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A Hard Rain’s A-Gonna Fall.

Lyrics: American musician and Nobel Laureate Bob Dylan, originally written as a poem, in response to the Cuban Missile Crisis of October 22nd – November 20th, 1962, which saw confrontation between the United States and the Soviet Union. This confrontation quickly escalated into an international crisis, when American deployments of missiles in Italy and Turkey were matched by Soviet deployments of similar ballistic missiles in Cuba.
The song is characterized by symbolist imagery, which communicates suffering, pollution, and warfare, latter once again being threatened within our time living on this earth.

Vocals: American singer, songwriter, musician, and activist Joan Chandos Baez.

A Hard Rain’s A-Gonna Fall.

Oh, where have you been, my blue eyed son?
Oh, where have you been, my darling young one?
I’ve stumbled on the side of twelve misty mountains.
I’ve walked and I’ve crawled on six crooked highways.
I’ve stepped in the middle of seven sad forests.
I’ve been out in front of a dozen dead oceans.
I’ve been ten thousand miles in the mouth of a graveyard,
And it’s hard, and it’s hard, it’s hard, and it’s hard,
It’s a hard rain’s a-gonna fall.
Oh, what did you see, my blue eyed son?
Oh, what did you see, my darling young one?
I saw a newborn baby with wild wolves all around it.
I saw a highway of diamonds with nobody on it.
I saw a black branch with blood that kept drippin’.
I saw a room full of men with their hammers a bleedin’.
I saw ten thousand talkers whose tongues were all broken.
I saw guns and sharp swords in the hands of young children,
And it’s hard, and it’s hard, it’s hard, it’s hard,
It’s a hard rain’s a-gonna fall.
And what did you hear, my blue eyed son?
And what did you hear, my darling young one?
I heard the sound of a thunder, is it roared out a warnin’.
I heard the roar of a wave that could drown the whole world.
I heard one hundred drummers whose hands were a blazin’.
I heard ten thousand whisperin’ and nobody listenin’.
I heard one person starve, I heard many people laughin’.
I heard the song of a poet who died in the gutter.
I heard the sound of a clown who cried in the alley,
And it’s hard, and it’s hard, it’s hard, it’s hard,
It’s a hard rain’s a-gonna fall.
And who did you meet, my blue eyed son?
Oh, who did you meet, my darling young one?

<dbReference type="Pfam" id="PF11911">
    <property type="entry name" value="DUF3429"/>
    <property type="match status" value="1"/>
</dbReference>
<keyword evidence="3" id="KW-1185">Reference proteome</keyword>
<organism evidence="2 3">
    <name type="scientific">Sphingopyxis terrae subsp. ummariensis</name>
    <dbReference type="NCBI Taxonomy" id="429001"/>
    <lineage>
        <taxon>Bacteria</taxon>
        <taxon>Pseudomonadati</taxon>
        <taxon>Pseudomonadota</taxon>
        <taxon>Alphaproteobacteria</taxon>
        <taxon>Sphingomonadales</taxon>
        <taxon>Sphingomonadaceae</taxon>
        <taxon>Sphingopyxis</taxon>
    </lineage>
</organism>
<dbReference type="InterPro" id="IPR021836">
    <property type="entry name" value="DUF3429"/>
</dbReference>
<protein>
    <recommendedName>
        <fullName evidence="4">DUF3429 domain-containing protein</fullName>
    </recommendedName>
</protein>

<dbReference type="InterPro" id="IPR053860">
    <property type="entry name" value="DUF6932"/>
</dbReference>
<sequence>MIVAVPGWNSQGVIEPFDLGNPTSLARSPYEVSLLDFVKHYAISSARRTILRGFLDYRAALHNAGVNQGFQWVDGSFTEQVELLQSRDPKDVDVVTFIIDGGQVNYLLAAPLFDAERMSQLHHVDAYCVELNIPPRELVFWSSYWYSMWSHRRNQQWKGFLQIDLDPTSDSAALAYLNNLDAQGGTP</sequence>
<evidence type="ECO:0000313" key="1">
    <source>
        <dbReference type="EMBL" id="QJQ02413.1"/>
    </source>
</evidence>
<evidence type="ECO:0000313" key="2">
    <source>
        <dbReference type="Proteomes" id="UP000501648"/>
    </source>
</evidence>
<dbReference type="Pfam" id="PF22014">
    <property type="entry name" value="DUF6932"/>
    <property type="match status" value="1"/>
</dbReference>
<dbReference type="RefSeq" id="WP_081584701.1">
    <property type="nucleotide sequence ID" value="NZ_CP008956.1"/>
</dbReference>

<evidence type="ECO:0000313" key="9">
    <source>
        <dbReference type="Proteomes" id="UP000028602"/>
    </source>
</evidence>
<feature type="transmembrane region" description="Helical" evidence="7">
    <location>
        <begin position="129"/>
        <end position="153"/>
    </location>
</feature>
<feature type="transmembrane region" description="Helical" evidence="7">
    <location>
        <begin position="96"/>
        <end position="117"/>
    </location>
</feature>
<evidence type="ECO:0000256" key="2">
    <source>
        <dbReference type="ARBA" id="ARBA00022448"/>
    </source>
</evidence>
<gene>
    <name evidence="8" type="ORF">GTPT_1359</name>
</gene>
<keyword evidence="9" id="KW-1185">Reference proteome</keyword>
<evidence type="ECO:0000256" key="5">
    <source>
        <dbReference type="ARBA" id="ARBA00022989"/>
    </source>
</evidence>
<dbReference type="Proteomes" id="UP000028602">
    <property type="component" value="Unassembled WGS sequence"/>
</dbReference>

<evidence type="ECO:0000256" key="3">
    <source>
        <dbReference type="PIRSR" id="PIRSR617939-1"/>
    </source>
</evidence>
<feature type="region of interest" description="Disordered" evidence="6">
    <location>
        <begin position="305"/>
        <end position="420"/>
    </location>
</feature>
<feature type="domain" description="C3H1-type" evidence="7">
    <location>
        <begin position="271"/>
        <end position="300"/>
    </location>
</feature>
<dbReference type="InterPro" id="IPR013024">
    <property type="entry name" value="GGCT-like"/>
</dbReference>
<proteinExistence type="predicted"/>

I met a young child beside a dead pony.
I met a white man who walked a black dog.
I met a young woman whose body was burning.
I met a young girl, she gave me a rainbow.
I met one man who was wounded in love.
I met another man who was wounded with hatred,
And it’s hard, it’s hard, it’s hard, it’s hard,
It’s a hard rain’s a-gonna fall.
Oh, what’ll you do now, my blue eyed son?
Oh, what’ll you do now, my darling young one?
Well, I’m a goin’ back out ‘fore the rain starts a fallin’.
Well, I’ll walk to the depths of the deepest black,
Where the people are many and their hands are all empty.
Where the pellets of poison are flooding their waters.
Where the home in the valley meets the damp dirty prison.
Where the executioner’s face is always well hidden.
Where hunger is ugly, where souls are forgotten.
Where black is the color, and none is the number.
And I’ll tell it and think it and speak it and breathe it,
And reflect from the mountain so all souls can see it,
And I’ll stand on the ocean until I start sinkin’.
But I’ll know my song well before I start singin’,
And it’s hard, it’s hard, it’s hard, it’s hard,
It’s a hard rain’s a-gonna fall.



I’ve Gotta Be Me

“I’ve Gotta Be Me” was once a popular song that first appeared in the Broadway musical “Golden Rainbow”, which opened in New York City at the Shubert Theatre on February 4th, 1968.
The song, which spent seven weeks at No1 on the ‘Easy Listening Chart’, and which is rarely played on radio today, has been used in the past in two advertising commercials to promote soft drinks, namely ‘Diet Coke‘ and ‘Dr Pepper‘ and also the compact crossover, Sports Utility Vehicle (SUV), the ‘Mitsubishi Outlander‘.